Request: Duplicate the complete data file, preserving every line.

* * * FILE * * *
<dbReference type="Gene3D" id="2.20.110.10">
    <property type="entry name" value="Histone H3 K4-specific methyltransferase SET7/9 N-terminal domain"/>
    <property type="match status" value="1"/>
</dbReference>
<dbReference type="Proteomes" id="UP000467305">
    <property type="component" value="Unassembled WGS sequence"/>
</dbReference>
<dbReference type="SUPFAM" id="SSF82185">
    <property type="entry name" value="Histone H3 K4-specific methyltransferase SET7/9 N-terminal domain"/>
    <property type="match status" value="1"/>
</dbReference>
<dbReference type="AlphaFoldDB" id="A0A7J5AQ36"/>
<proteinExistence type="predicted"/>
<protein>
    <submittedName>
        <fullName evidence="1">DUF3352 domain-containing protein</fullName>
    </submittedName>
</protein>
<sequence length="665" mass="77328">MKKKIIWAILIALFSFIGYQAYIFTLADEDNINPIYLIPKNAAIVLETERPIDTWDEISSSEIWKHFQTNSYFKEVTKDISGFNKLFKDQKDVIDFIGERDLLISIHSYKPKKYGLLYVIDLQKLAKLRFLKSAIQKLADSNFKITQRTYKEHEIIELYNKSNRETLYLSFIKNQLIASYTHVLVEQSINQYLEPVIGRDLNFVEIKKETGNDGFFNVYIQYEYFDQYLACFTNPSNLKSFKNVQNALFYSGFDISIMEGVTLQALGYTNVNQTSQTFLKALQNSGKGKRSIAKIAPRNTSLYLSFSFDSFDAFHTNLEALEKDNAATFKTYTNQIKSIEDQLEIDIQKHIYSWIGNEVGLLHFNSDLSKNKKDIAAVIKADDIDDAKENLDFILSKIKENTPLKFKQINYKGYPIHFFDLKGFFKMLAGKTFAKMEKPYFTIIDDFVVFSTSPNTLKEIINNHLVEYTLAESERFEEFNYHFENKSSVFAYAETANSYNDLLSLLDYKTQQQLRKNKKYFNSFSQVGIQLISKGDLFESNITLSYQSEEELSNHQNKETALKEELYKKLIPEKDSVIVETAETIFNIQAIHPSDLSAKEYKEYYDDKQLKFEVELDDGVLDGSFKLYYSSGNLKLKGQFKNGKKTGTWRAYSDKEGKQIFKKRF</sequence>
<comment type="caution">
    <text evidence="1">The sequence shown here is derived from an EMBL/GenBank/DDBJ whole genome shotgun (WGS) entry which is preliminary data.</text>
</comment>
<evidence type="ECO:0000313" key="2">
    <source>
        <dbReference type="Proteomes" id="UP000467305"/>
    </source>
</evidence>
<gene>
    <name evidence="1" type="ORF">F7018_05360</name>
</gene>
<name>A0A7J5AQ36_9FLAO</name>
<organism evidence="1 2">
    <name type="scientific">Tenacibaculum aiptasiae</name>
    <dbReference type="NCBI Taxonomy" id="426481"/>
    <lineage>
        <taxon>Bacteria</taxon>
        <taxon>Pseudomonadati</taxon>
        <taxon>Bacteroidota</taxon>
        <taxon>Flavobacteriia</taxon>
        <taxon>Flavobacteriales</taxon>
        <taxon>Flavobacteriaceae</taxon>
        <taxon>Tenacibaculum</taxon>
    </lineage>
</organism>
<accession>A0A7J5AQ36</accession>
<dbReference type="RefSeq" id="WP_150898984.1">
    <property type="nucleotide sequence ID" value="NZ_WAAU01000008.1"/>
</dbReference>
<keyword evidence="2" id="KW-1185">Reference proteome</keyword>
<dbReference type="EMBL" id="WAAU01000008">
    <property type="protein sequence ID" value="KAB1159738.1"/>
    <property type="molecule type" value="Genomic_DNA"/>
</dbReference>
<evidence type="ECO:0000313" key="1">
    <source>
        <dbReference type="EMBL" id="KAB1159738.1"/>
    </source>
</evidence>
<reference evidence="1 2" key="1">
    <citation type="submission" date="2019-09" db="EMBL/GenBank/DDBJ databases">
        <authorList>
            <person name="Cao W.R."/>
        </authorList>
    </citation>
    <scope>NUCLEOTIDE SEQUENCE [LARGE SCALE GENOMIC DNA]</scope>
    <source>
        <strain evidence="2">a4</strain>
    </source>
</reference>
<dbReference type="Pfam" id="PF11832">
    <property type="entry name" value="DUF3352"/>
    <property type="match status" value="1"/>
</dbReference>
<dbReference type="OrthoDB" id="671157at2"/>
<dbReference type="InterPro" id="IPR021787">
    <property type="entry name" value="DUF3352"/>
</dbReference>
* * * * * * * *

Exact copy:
<dbReference type="Gene3D" id="2.20.110.10">
    <property type="entry name" value="Histone H3 K4-specific methyltransferase SET7/9 N-terminal domain"/>
    <property type="match status" value="1"/>
</dbReference>
<dbReference type="Proteomes" id="UP000467305">
    <property type="component" value="Unassembled WGS sequence"/>
</dbReference>
<dbReference type="SUPFAM" id="SSF82185">
    <property type="entry name" value="Histone H3 K4-specific methyltransferase SET7/9 N-terminal domain"/>
    <property type="match status" value="1"/>
</dbReference>
<dbReference type="AlphaFoldDB" id="A0A7J5AQ36"/>
<proteinExistence type="predicted"/>
<protein>
    <submittedName>
        <fullName evidence="1">DUF3352 domain-containing protein</fullName>
    </submittedName>
</protein>
<sequence length="665" mass="77328">MKKKIIWAILIALFSFIGYQAYIFTLADEDNINPIYLIPKNAAIVLETERPIDTWDEISSSEIWKHFQTNSYFKEVTKDISGFNKLFKDQKDVIDFIGERDLLISIHSYKPKKYGLLYVIDLQKLAKLRFLKSAIQKLADSNFKITQRTYKEHEIIELYNKSNRETLYLSFIKNQLIASYTHVLVEQSINQYLEPVIGRDLNFVEIKKETGNDGFFNVYIQYEYFDQYLACFTNPSNLKSFKNVQNALFYSGFDISIMEGVTLQALGYTNVNQTSQTFLKALQNSGKGKRSIAKIAPRNTSLYLSFSFDSFDAFHTNLEALEKDNAATFKTYTNQIKSIEDQLEIDIQKHIYSWIGNEVGLLHFNSDLSKNKKDIAAVIKADDIDDAKENLDFILSKIKENTPLKFKQINYKGYPIHFFDLKGFFKMLAGKTFAKMEKPYFTIIDDFVVFSTSPNTLKEIINNHLVEYTLAESERFEEFNYHFENKSSVFAYAETANSYNDLLSLLDYKTQQQLRKNKKYFNSFSQVGIQLISKGDLFESNITLSYQSEEELSNHQNKETALKEELYKKLIPEKDSVIVETAETIFNIQAIHPSDLSAKEYKEYYDDKQLKFEVELDDGVLDGSFKLYYSSGNLKLKGQFKNGKKTGTWRAYSDKEGKQIFKKRF</sequence>
<comment type="caution">
    <text evidence="1">The sequence shown here is derived from an EMBL/GenBank/DDBJ whole genome shotgun (WGS) entry which is preliminary data.</text>
</comment>
<evidence type="ECO:0000313" key="2">
    <source>
        <dbReference type="Proteomes" id="UP000467305"/>
    </source>
</evidence>
<gene>
    <name evidence="1" type="ORF">F7018_05360</name>
</gene>
<name>A0A7J5AQ36_9FLAO</name>
<organism evidence="1 2">
    <name type="scientific">Tenacibaculum aiptasiae</name>
    <dbReference type="NCBI Taxonomy" id="426481"/>
    <lineage>
        <taxon>Bacteria</taxon>
        <taxon>Pseudomonadati</taxon>
        <taxon>Bacteroidota</taxon>
        <taxon>Flavobacteriia</taxon>
        <taxon>Flavobacteriales</taxon>
        <taxon>Flavobacteriaceae</taxon>
        <taxon>Tenacibaculum</taxon>
    </lineage>
</organism>
<accession>A0A7J5AQ36</accession>
<dbReference type="RefSeq" id="WP_150898984.1">
    <property type="nucleotide sequence ID" value="NZ_WAAU01000008.1"/>
</dbReference>
<keyword evidence="2" id="KW-1185">Reference proteome</keyword>
<dbReference type="EMBL" id="WAAU01000008">
    <property type="protein sequence ID" value="KAB1159738.1"/>
    <property type="molecule type" value="Genomic_DNA"/>
</dbReference>
<evidence type="ECO:0000313" key="1">
    <source>
        <dbReference type="EMBL" id="KAB1159738.1"/>
    </source>
</evidence>
<reference evidence="1 2" key="1">
    <citation type="submission" date="2019-09" db="EMBL/GenBank/DDBJ databases">
        <authorList>
            <person name="Cao W.R."/>
        </authorList>
    </citation>
    <scope>NUCLEOTIDE SEQUENCE [LARGE SCALE GENOMIC DNA]</scope>
    <source>
        <strain evidence="2">a4</strain>
    </source>
</reference>
<dbReference type="Pfam" id="PF11832">
    <property type="entry name" value="DUF3352"/>
    <property type="match status" value="1"/>
</dbReference>
<dbReference type="OrthoDB" id="671157at2"/>
<dbReference type="InterPro" id="IPR021787">
    <property type="entry name" value="DUF3352"/>
</dbReference>